Rogers: The great art of adverbs, adjectives

Don Rogers, Aspen Times Editor
Courtesy picture

Well, of course, it wouldn’t be long before ASPENX – the “premium” and “experiential” retail brand of Aspen Skiing Company – was “pleased to announce a new collaboration with luxury brand Prada to unveil a limited-edition collection of pieces made in the famous Prada Re-Nylon fabric.

And so on, with the scintillating adjectives and adverbs in such press releases, beautiful to chain them seemingly to every bare noun and verb:

“Representing a commitment to sustainable practices now and in the future, Prada Re-Nylon is a revolutionary evolution of the brand’s most recognizable signifier, nylon – an emblem of Prada’s distinct take on luxury. Re-Nylon is the next step in fabric technology and sustainable luxury, a textile that can be endlessly regenerated without loss of quality, a true cyclical luxury.



“Prada Re-Nylon is made entirely from a regenerated nylon created by recycling and purifying plastic collected from the world’s oceans, fishing nets, landfills and textile fiber waste. Through a process depolymerization, purification and then transformation into new polymers and then into threads, this material can be recovered and transformed into a new nylon fabric.

“Translating Re-Nylon into Prada ready-to-wear, the pieces fuse sportswear elements with silhouettes and approaches to luxury: designed by Prada, ASPENX women’s and men’s pieces include jackets, shirts and sweatshirts in a cobalt blue tone with black accents.The signature graphic – a visual of white and black slashes – is designed by Paula Crown for a contemporary and striking appearance.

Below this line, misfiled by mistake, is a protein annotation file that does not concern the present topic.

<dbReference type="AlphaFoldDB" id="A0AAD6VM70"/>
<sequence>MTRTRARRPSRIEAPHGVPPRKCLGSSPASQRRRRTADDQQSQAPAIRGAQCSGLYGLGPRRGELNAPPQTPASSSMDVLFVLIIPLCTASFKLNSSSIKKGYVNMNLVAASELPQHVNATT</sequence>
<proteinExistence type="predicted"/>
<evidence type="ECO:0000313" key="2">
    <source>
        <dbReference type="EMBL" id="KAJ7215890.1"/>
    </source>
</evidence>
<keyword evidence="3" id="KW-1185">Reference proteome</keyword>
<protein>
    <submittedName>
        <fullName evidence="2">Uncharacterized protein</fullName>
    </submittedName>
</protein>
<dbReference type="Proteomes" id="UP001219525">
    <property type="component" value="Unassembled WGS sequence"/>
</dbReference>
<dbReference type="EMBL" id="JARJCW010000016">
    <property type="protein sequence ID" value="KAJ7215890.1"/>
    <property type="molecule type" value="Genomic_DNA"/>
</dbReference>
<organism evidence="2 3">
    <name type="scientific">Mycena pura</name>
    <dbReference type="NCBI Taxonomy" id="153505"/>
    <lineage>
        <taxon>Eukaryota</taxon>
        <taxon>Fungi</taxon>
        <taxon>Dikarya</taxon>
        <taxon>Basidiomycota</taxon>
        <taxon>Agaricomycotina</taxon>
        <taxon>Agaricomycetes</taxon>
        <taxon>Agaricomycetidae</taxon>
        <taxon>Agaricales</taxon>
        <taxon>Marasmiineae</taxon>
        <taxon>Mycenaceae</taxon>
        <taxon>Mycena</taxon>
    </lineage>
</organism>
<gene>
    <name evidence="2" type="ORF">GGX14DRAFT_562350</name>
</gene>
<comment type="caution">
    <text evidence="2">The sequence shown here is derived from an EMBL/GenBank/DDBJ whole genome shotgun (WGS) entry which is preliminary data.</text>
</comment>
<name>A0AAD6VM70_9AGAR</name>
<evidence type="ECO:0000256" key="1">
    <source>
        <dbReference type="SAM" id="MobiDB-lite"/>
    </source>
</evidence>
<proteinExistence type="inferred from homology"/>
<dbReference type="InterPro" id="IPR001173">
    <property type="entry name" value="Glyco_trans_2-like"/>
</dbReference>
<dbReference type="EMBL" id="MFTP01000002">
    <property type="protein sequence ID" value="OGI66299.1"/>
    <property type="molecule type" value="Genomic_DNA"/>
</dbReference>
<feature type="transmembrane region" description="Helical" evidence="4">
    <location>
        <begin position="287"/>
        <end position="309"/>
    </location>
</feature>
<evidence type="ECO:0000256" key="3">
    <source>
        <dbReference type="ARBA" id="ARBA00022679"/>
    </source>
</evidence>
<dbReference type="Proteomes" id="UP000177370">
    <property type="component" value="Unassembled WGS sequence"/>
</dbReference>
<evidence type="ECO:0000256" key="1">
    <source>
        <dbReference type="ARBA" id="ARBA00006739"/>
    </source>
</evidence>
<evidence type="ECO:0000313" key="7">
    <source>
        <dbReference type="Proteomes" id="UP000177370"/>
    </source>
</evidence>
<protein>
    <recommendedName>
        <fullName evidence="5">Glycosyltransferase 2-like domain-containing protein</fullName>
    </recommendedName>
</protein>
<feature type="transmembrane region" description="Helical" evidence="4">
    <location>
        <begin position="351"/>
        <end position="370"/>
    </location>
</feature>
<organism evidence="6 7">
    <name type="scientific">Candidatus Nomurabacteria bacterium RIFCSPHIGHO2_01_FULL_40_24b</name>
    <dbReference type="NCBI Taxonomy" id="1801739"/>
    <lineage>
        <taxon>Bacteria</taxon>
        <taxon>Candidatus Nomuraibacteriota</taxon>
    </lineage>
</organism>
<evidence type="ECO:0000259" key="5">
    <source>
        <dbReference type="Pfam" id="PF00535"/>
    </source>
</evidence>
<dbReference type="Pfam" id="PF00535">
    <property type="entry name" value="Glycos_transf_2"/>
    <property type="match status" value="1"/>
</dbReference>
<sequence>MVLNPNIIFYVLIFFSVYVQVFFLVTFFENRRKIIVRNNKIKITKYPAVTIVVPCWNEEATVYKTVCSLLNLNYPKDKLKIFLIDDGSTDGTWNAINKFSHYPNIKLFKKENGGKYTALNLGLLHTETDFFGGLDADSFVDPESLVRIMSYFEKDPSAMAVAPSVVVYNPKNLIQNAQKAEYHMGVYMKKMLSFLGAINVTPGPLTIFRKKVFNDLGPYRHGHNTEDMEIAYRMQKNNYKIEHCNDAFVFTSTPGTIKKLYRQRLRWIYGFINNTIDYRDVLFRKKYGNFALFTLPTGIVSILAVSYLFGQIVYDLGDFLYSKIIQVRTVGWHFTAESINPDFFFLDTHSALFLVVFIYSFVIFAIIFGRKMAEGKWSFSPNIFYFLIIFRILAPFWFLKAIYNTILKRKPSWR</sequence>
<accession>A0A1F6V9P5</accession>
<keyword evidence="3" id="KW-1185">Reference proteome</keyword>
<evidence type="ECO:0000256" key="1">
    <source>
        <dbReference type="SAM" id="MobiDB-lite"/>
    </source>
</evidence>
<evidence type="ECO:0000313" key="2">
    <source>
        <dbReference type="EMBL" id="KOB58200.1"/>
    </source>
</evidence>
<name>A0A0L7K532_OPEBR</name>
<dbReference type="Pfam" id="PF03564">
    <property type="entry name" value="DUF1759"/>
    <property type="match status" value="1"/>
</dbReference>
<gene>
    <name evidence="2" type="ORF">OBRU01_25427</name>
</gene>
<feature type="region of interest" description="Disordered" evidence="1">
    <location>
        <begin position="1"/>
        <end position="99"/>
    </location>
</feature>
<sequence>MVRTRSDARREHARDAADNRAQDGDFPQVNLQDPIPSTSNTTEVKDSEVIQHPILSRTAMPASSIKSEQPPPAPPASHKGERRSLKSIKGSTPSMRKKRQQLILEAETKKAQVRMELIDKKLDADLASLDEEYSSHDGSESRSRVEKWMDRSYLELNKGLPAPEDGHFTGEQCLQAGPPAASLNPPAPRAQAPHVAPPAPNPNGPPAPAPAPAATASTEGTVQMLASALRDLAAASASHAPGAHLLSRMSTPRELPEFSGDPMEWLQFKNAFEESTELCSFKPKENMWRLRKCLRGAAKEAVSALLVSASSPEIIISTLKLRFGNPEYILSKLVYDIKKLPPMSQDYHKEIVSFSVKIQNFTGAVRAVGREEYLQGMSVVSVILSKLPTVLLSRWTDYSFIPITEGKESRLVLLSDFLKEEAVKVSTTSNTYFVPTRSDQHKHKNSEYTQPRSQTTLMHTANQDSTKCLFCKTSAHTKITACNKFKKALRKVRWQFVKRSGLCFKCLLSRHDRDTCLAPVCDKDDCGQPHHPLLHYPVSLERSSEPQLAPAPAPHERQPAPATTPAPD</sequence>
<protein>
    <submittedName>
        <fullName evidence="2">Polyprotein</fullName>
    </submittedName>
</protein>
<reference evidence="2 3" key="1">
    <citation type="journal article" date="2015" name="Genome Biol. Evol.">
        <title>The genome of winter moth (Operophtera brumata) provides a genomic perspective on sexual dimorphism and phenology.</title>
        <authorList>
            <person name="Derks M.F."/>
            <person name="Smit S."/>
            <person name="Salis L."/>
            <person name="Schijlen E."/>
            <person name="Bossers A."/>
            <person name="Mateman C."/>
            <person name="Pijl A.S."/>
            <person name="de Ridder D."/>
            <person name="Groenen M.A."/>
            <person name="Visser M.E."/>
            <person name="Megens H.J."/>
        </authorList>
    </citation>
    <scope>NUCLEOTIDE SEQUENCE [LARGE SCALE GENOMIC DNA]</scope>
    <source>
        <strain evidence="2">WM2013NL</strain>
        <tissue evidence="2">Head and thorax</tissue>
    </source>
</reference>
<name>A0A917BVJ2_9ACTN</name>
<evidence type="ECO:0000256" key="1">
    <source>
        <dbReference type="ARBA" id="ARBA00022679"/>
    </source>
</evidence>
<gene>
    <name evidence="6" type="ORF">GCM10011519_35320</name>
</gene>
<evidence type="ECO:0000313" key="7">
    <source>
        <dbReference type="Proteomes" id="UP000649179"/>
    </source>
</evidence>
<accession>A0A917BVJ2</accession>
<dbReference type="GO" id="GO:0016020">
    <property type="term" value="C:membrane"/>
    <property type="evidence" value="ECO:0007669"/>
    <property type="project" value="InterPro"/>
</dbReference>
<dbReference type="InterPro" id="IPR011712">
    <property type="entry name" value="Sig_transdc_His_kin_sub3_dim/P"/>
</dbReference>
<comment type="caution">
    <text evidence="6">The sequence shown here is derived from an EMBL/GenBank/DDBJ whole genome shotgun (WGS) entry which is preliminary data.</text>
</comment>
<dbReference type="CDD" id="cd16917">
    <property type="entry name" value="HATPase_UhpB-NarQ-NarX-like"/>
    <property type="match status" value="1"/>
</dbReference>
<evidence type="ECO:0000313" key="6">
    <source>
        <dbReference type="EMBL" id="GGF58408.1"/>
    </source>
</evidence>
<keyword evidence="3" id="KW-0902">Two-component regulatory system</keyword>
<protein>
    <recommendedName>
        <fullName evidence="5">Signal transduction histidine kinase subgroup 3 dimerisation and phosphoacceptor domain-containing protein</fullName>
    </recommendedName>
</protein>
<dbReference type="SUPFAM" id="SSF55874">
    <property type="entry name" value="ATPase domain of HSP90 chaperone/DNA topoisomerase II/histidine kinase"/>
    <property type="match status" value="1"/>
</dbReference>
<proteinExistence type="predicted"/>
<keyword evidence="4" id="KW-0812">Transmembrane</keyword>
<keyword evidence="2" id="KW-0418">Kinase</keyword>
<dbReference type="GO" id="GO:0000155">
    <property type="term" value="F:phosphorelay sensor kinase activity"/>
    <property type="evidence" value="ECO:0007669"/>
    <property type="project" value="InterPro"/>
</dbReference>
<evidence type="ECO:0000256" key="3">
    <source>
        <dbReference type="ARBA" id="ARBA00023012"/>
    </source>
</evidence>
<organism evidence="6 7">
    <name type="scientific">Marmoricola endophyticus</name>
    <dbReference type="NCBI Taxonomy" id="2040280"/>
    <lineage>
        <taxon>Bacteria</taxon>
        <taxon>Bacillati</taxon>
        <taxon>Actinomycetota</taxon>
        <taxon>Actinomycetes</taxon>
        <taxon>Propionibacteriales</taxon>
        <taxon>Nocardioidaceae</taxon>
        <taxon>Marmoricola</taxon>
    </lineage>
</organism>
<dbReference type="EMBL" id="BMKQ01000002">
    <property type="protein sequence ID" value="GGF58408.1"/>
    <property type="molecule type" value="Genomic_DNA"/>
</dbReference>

“The limited edition ASPENX The Prada collection is exclusively available in the ASPENX store located at Aspen’s Gondola Plaza and now available for purchase on ASPENX.com.

Of course, it’s easy for news writers – with their fact-only scribbles, ma’am, verbs and nouns stripped of all adornment – to shine a light on the more luxurious artistry of marketers and, at truth be told, writers trying to capture the full flavor of all the arts in journals and such.

Yet some of Mark Twain’s advice holds true across generations: “When you catch an adjective, kill it. No, I don’t mean quite, but kill most of them – then the rest will be valuable. They weaken when they get closer. They give strength when they are away.

Of course, he wasn’t looking down the barrel of a 3,000th press release to pump out a fancy clothing line, accessories, fragrances, shoes, sunglasses, and the like.

This might have led the comedian to a few different adjectives, while no doubt appealing to a means buyer unfazed by such tongue-in-cheek observations of this particular art aimed, in this case, at helping save the world. Well, if you can afford it.

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